If the representation involves multiple clients, it is essential that the engagement letter address potential adversity between the jointly represented clients, and that the letter contain provisions for the clients’ consent to the joint representation, with the letter to be signed by each of the clients. With jointly represented clients, the engagement letter should explain that, unless otherwise agreed, confidential information will routinely be shared among the clients. It also should explain what will happen in the event of future adversity among the clients: the firm’s complete withdrawal from the matter or the continued representation of one or more, but not all, of the parties, depending on the nature of the future adversity.   

Describing the Fee

Clarity in the fee provisions of an engagement agreement is essential because so many malpractice claims arise only when the firm seeks to collect an unpaid fee. Along with setting forth how the firm’s fee will be calculated, the engagement letter may include a provision for payment of a retainer deposit, staged payments, or payment of a so-called “evergreen” retainer, which serves as a kind of security deposit. If you elect not to require an advance deposit, you should at least reserve the right to condition future services on receipt of a deposit or advance payment.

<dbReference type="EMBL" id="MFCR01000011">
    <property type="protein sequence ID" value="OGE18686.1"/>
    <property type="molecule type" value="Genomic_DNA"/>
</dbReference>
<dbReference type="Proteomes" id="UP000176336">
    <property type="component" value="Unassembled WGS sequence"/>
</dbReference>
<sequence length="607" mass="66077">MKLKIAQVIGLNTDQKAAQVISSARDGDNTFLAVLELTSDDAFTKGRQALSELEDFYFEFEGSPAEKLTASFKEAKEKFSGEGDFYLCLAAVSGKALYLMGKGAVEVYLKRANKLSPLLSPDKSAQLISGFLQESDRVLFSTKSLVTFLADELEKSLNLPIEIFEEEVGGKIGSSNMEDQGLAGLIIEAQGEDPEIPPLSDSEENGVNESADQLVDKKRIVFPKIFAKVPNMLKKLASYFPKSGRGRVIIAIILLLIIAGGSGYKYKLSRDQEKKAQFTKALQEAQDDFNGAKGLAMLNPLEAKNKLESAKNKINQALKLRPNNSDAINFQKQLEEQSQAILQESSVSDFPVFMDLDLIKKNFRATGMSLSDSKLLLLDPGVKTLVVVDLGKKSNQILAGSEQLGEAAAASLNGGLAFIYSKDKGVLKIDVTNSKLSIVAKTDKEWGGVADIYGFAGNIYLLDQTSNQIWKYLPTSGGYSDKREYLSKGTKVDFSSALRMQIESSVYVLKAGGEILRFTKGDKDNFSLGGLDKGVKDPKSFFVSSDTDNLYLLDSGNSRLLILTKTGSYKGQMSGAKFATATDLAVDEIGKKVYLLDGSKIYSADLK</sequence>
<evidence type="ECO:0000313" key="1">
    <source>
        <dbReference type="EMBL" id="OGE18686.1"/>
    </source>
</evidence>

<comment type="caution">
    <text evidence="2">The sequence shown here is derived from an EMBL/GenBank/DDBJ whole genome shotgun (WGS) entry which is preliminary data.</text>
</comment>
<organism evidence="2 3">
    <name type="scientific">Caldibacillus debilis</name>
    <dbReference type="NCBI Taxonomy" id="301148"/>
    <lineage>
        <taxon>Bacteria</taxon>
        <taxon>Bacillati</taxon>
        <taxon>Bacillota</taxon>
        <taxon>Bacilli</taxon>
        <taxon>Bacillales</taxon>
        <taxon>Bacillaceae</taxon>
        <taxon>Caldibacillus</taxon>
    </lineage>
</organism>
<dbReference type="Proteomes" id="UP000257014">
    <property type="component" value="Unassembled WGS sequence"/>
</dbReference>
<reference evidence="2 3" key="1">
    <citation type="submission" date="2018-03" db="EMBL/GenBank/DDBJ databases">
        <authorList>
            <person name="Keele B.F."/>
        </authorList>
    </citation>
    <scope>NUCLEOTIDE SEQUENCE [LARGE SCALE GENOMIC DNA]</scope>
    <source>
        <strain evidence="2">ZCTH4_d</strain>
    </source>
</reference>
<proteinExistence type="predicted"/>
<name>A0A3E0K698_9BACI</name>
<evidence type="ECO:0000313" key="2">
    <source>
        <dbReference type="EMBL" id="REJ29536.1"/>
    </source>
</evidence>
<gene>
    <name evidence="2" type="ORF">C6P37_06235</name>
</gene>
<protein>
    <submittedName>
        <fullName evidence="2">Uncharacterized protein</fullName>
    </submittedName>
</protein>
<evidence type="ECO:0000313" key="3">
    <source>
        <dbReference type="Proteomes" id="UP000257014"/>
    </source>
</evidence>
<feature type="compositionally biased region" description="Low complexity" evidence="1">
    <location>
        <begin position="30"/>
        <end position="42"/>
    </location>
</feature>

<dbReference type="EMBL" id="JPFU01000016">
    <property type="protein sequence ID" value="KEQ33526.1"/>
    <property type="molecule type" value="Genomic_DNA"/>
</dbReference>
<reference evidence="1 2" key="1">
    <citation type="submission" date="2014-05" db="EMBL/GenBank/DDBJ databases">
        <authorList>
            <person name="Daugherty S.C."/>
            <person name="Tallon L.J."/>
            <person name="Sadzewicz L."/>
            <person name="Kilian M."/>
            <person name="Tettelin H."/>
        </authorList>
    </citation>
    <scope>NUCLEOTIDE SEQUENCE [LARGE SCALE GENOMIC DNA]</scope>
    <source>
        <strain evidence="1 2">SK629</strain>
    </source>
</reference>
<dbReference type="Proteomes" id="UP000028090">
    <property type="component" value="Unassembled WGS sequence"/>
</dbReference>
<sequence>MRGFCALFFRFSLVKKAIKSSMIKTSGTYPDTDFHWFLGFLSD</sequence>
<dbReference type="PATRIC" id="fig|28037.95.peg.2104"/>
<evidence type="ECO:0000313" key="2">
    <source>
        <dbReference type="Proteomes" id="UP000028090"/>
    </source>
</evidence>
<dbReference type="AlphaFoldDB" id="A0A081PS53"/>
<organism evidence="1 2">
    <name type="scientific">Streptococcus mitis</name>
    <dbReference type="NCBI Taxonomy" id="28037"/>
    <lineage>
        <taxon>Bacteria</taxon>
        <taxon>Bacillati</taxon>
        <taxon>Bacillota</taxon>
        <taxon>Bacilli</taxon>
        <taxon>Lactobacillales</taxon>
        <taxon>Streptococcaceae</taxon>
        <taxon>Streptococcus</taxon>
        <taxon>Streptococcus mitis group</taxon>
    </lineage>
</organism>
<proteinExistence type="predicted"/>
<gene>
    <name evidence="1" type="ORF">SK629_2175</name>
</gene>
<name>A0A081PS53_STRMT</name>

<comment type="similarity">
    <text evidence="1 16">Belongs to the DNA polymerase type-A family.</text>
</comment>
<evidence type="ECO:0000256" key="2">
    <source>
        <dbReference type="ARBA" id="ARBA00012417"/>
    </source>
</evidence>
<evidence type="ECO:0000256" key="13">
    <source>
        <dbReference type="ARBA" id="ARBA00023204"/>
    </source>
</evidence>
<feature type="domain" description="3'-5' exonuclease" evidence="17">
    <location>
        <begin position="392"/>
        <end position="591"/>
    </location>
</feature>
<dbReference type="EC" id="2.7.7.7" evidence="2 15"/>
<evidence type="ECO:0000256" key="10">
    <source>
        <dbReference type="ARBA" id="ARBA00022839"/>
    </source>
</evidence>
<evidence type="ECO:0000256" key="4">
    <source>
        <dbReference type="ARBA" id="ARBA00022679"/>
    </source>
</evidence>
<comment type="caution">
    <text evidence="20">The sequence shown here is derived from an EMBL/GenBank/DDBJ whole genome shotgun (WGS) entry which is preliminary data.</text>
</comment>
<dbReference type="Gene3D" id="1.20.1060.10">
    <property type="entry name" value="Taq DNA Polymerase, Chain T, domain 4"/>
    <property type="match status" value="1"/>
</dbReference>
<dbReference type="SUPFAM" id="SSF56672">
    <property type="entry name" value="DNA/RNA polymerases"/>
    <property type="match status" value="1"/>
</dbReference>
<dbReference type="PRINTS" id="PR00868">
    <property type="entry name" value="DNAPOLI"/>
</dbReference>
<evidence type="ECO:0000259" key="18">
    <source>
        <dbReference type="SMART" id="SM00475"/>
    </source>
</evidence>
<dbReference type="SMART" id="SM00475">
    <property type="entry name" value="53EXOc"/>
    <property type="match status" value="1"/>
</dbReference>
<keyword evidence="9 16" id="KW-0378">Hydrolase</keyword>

Another important provision to include is a reminder that the firm cannot predict what the total fee will be. If you are asking for a retainer deposit from your client, the engagement agreement should include language reminding the client that the retainer payment is not an estimate of what the total fee will be and that he or she will be responsible for any amounts owed over the amount of the deposit. And remember: if you take a mortgage or other security interest to secure payment of the fee, you will trigger the disclosure and advice duties described in Rule 1.8(a) for business transactions with clients.

And pursuant to Rule 1.5(b), you must specifically identify each category of expenses for which the client will be expected to pay or reimburse you.

Termination of the Engagement

You may also want to consider adding to your engagement letter provisions for establishing when the representation will be deemed to have ended (“unless previously terminated, my firm’s representation will end when my firm sends you a final bill for services in this matter”), and setting forth your firm’s policies on record retention. Establishing an end point for the representation helps to establish two things: (1) the point at which the statute of limitations begins to run; and (2) the point at which the client becomes a former client for conflicts analysis purposes.

Dispute Resolution

Courts and disciplinary authorities have blessed the use of provisions advising the client that any dispute concerning the firm’s fees will be resolved by binding arbitration in accordance with procedures such as those of the Fee Dispute Resolution Program of the Connecticut Bar Association. Similarly, a choice of venue provision will be deemed enforceable against a client.